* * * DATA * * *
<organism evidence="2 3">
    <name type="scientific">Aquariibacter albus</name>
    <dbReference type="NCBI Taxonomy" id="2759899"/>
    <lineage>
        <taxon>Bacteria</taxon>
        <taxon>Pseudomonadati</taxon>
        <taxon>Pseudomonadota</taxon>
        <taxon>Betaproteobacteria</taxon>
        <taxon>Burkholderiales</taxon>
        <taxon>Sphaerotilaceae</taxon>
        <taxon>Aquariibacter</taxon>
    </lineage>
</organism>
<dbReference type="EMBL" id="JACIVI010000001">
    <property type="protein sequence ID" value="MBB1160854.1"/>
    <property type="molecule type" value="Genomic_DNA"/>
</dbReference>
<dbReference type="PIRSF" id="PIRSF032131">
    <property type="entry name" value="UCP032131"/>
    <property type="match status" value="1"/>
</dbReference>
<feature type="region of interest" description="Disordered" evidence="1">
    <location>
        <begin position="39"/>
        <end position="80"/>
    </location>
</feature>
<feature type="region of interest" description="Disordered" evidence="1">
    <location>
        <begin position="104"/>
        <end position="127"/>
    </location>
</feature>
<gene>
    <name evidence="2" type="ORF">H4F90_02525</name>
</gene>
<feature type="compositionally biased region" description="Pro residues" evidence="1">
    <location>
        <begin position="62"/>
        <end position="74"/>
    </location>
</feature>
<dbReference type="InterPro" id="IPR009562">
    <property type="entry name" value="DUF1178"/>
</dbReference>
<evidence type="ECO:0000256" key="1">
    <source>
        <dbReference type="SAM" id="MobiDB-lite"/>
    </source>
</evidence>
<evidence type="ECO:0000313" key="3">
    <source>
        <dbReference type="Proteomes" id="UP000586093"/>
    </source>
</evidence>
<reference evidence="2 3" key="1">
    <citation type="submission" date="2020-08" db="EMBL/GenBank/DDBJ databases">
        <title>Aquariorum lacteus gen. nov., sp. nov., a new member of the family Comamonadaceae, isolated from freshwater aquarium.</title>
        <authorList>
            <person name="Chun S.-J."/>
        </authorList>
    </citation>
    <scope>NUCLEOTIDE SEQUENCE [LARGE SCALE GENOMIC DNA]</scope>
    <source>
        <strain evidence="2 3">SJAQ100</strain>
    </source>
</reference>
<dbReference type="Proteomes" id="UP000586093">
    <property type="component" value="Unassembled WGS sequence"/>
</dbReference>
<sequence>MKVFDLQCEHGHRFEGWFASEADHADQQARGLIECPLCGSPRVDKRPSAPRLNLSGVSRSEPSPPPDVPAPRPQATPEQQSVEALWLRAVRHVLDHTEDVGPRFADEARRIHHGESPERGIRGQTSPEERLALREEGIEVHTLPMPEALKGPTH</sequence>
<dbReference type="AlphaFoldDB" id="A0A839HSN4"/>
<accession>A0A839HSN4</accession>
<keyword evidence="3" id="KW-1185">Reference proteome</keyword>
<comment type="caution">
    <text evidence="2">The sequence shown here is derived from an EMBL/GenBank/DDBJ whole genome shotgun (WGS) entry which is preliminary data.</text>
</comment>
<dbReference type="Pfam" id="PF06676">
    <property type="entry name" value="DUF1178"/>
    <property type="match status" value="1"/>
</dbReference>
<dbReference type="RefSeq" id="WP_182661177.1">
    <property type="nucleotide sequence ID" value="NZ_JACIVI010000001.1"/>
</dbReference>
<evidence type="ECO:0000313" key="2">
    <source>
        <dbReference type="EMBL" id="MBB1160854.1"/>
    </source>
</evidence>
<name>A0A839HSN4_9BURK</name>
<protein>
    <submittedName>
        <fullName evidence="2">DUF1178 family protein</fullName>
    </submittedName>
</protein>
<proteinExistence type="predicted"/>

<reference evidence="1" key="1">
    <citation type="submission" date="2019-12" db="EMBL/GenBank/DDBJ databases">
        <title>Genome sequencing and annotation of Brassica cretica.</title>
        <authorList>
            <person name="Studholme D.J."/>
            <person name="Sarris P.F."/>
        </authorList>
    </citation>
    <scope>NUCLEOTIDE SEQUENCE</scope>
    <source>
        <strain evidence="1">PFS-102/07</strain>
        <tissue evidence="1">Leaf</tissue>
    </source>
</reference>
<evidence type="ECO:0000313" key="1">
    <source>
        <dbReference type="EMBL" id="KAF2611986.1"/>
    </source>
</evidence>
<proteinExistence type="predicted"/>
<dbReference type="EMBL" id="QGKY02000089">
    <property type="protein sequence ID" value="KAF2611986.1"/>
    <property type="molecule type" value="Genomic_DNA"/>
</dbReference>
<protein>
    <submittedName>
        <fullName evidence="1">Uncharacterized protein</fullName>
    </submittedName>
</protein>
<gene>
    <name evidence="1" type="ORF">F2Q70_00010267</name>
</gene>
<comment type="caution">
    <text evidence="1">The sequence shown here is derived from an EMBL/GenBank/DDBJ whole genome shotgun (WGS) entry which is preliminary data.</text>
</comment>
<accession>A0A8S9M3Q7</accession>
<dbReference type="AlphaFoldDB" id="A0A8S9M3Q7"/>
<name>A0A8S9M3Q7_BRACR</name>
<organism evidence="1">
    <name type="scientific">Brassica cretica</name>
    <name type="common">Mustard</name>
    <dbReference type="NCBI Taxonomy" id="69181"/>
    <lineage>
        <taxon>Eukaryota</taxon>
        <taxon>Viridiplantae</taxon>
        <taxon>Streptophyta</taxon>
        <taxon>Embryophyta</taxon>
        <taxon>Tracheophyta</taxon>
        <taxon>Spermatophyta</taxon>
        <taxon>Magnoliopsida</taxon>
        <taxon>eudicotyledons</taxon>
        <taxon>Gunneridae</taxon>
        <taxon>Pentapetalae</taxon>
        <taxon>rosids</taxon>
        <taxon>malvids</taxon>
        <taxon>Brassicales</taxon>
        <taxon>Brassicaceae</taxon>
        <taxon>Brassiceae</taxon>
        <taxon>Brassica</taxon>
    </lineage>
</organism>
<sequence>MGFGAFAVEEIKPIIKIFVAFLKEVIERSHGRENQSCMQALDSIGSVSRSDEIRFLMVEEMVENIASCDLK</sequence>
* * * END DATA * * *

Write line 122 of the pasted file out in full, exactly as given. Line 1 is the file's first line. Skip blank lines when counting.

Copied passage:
    <submittedName>